It was unrealistic to think Republican Gov. Eric Holcomb would step in and veto a number of bad bills passed by the overwhelmingly Republican General Assembly. While Holcomb provides a hope of thoughtfulness instead of the narrow ideology of former governor and current Vice President Mike Pence, it would have been shocking had he challenged his own party and their financial backers during his first four months in office.
That’s too bad. With his signature Monday, he joined lawmakers in saying the sun is the property of companies and not individuals and continued the erosion of local control, specifically for elected officials in Bloomington.
In regard to the sun, a lot of common citizens, faith leaders, local officials and businesses had strongly opposed Senate Bill 309, which relates to solar power. The bill phases out the practice of “net metering,” in which families, faith communities, small businesses, local governments and schools that invest in solar systems get full credit from utility companies for any excess energy collected that powers their neighbors. The bill would reduce the rate the utility companies would be required to pay the little guys, serving as a disincentive for small players to install solar.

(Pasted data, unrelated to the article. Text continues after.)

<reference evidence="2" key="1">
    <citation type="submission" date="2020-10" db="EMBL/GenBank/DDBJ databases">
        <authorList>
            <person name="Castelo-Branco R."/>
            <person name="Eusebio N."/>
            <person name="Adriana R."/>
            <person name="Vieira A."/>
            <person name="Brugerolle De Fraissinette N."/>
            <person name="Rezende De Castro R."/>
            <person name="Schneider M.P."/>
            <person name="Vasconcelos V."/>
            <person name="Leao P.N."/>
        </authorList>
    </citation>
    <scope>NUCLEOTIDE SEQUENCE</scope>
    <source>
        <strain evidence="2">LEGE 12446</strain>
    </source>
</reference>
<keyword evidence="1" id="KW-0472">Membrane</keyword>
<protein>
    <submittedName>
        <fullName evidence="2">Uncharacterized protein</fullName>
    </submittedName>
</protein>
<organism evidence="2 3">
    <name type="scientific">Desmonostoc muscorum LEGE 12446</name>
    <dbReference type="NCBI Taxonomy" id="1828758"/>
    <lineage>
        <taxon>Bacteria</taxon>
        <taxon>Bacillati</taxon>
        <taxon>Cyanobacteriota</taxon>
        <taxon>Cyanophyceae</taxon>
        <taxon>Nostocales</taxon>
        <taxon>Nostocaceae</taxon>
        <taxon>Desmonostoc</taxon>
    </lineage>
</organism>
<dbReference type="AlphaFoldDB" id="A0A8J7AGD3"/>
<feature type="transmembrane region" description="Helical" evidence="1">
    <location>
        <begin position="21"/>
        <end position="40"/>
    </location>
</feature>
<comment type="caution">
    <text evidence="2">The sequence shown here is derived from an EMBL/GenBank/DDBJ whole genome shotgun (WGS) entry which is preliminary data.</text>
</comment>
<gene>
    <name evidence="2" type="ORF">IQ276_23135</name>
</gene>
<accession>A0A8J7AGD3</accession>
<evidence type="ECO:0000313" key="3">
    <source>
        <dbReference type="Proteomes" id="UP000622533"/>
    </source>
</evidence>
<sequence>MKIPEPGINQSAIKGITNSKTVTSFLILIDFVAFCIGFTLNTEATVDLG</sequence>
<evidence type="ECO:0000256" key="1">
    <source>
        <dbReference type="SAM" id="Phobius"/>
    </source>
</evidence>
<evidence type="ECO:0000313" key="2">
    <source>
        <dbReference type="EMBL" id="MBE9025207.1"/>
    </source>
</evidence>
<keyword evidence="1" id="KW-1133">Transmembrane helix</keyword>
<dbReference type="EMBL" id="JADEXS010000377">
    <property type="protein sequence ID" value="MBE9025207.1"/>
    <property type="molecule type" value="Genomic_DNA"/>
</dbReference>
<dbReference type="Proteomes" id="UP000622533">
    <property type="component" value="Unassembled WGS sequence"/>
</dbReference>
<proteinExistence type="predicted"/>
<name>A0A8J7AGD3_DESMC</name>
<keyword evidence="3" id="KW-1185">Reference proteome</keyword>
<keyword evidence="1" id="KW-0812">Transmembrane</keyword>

The bill that received Holcomb’s signature and now will become law cedes the rooftop solar market to big energy companies at the expense of individuals who had been leading the state’s charge toward renewable energy.
The governor made it a point to add a comment to his lack of a veto, noting the bill would not harm existing solar customers.
“I support solar as an important part of Indiana’s comprehensive mix,” he stated. “I understand the concerns some have expressed, but this legislation ensures that those who currently have interests in small solar operations will not be affected for decades.”
No comment was made on signing Senate Bill 558, which includes a lot of elements about property owners and renters.
As noted in a previous editorial, the bill seems to target and halt Bloomington Mayor John Hamilton’s potential to use “inclusionary zoning” as an affordable-housing tool that would link the production of market rate housing with the production of affordable housing.
The new law prohibits county or municipal officials from requiring anything of private developers that would have the effect of controlling rental or sales prices of property or would reserve the sale or lease of property to specific persons, such as those of a specific income level.
Local officials should be left alone to make zoning decisions that are best for their communities. State lawmakers overstepped.